How people think about the end of the world greatly affects how they live in the present. This thesis examines how popular American thought about “the end of the world” has been greatly affected by Hal Lindsey’s 1970 popular prophecy book The Late, Great Planet Earth. LGPE sold more copies than any other non-fiction book in the 1970s and greatly aided the mainstreaming of “end-times” ideas like the Antichrist, nuclear holocaust, the Rapture, and various other concepts connected with popular end-times thought. These ideas stem from a specific strain of late-nineteenth century Biblical interpretation known as dispensational premillennialism, which ...


After Edwards: Original Sin And Freedom Of The Will, Allen C. Guelzo Aug 2012

After Edwards: Original Sin And Freedom Of The Will, Allen C. Guelzo

Civil War Era Studies Faculty Publications

Book Summary: Jonathan Edwards (1703-1758) is widely regarded as one of the major thinkers in the Christian tradition and an important and influential figure in American theology. After Jonathan Edwards is a collection of specially commissioned essays that track his intellectual legacies from the work of his immediate disciples that formed the New Divinity movement in colonial New England, to his impact upon European traditions and modern Asia. It is a unique interdisciplinary contribution to the reception of Edwardsian ideas, with scholars of Edwards being brought together with scholars of New England theology and early American history to produce a ...


Anti-Slavery And Church Schism Among Protestants In Antebellum Central Kentucky, Lance Justin Hale Jan 2012

Anti-Slavery And Church Schism Among Protestants In Antebellum Central Kentucky, Lance Justin Hale

Online Theses and Dissertations

This thesis is an examination of the effects of anti-slavery and church schism among Protestant Christians in the Bluegrass region of antebellum Kentucky. A variety of secondary and primary sources are utilized, including books and journal articles from current scholarship, journals kept by historical actors, books, letters, and articles, written during or some years after the time under consideration, as well as publications of churches and denominations. Throughout the antebellum years, churches and denominations in the United States fractured over disagreements on slavery and theology. Pastors, such as James Pendleton and Peter Cartwright, endeavored to keep Christianity vibrant and relevant ...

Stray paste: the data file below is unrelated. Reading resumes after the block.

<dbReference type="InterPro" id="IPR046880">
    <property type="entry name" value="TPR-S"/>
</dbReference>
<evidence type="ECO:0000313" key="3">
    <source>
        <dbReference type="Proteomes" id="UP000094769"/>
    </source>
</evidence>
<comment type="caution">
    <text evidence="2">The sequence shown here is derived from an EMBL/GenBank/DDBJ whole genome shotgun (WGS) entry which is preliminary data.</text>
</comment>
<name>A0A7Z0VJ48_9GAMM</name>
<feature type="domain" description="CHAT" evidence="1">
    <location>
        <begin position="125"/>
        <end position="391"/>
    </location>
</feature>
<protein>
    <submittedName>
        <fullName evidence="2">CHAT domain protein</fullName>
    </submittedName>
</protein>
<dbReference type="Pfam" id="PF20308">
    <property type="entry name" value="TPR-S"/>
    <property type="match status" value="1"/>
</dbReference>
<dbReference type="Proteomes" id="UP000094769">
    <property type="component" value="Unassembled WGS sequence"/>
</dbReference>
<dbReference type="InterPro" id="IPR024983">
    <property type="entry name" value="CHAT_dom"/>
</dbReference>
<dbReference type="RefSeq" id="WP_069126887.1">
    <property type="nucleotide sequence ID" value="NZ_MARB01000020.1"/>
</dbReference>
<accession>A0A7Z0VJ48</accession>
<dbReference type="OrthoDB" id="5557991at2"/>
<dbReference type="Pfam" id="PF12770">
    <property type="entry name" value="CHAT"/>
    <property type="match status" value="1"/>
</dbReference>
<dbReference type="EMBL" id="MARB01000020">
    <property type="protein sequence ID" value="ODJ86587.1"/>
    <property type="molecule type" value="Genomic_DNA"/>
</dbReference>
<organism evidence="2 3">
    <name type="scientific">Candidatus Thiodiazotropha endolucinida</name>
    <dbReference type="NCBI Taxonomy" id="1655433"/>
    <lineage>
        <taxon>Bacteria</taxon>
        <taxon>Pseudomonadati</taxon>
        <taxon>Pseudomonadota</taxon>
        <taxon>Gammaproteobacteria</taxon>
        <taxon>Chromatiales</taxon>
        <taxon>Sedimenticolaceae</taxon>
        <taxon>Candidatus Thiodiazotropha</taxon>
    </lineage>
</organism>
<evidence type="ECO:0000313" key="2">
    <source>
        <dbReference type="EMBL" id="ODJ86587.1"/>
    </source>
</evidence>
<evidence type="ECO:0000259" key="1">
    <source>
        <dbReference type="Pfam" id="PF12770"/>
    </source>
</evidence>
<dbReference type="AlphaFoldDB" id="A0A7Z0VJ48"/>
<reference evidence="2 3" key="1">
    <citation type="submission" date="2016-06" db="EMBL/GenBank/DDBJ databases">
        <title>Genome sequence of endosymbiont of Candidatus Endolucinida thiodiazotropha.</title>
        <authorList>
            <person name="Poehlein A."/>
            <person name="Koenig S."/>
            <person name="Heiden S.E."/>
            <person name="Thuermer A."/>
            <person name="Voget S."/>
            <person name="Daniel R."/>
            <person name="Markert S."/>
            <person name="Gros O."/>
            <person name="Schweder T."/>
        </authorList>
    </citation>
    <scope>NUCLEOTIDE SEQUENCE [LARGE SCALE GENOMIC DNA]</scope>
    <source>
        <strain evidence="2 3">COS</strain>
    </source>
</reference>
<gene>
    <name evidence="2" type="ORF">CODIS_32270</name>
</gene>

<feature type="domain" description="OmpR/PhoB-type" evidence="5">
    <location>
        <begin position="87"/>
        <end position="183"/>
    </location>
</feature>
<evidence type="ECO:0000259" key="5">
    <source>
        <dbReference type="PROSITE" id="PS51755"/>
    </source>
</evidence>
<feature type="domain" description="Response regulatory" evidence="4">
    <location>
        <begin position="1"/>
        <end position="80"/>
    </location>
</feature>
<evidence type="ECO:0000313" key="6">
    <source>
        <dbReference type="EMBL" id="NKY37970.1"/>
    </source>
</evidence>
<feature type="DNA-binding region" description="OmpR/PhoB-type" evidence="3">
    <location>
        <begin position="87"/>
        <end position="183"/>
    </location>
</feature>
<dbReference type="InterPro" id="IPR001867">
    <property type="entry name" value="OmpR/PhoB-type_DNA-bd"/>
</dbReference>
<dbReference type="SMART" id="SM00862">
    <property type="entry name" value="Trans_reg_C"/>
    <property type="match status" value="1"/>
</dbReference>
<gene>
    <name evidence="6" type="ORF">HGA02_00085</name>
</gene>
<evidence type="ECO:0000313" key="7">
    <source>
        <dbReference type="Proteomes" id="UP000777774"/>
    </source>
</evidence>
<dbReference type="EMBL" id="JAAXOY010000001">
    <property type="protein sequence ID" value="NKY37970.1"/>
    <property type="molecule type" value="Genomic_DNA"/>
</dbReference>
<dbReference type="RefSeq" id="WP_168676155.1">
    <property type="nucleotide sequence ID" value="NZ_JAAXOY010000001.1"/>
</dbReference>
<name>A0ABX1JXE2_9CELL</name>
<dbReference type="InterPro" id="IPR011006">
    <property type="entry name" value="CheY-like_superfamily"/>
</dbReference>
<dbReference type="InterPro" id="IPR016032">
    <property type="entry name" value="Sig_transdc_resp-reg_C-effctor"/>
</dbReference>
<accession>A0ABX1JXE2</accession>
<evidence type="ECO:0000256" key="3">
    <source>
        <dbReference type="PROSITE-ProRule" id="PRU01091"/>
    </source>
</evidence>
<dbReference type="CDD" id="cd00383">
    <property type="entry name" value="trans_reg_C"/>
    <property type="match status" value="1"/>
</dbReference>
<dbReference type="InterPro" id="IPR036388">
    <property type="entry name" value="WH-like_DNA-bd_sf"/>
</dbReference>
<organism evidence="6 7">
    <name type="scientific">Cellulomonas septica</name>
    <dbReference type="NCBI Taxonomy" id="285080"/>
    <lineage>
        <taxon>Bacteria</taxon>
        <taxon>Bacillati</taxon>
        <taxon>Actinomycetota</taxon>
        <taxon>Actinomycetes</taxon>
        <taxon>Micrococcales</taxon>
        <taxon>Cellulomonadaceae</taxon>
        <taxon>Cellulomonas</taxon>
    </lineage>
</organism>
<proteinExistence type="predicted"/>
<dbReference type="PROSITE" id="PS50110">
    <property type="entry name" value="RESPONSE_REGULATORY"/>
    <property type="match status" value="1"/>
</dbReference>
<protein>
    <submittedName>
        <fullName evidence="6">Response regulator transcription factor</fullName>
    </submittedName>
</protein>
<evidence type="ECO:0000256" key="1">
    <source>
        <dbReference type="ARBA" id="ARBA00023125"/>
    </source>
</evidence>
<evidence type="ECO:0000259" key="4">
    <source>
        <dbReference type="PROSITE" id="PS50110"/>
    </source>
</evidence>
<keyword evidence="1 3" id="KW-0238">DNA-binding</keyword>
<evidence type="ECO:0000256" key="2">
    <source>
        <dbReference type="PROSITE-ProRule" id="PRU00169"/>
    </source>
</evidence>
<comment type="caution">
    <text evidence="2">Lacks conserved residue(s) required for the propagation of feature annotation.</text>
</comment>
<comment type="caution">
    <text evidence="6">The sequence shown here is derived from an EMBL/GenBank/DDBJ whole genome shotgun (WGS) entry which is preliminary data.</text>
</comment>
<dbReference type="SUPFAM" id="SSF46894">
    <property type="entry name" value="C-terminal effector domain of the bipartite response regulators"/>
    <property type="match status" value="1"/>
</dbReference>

Introduction To America's Four Gods: What We Say About God And What That Says About Us, Paul Froese, Christoper Bader Jan 2010

Introduction To America's Four Gods: What We Say About God And What That Says About Us, Paul Froese, Christoper Bader

Sociology Faculty Books and Book Chapters

Despite all the hype surrounding the "New Atheism," the United States remains one of the most religious nations on Earth. In fact, 95% of Americans believe in God--a level of agreement rarely seen in American life. The greatest divisions in America are not between atheists and believers, or even between people of different faiths. What divides us, this groundbreaking book shows, is how we conceive of God and the role He plays in our daily lives.

America's Four Gods draws on the most wide-ranging, comprehensive, and illuminating survey of American's religious beliefs ever conducted to offer a systematic ...


Dispensable And Bare Lives: Coloniality And The Hidden Political/Economic Agenda Of Modernity, Walter Mignolo Mar 2009

Dispensable And Bare Lives: Coloniality And The Hidden Political/Economic Agenda Of Modernity, Walter Mignolo

Human Architecture: Journal of the Sociology of Self-Knowledge

Walter Mignolo discusses how racial formations in colonialism and imperialism have to be understood in the context of the simultaneous transformation of Christianity and the emergence of the capitalist world economy. In his contribution he focuses on how Christian theology prepared the terrain for two complementary articulations of racism. One was founded on Christian epistemic privilege over the two major competing religions (Jews and Muslims), the other on a secularization of theological detachment culminating in the "purity of blood" that became the biological and natural marker (Indians, Blacks, Mestizos, Mulatos) of what used to be the marker of religious belief ...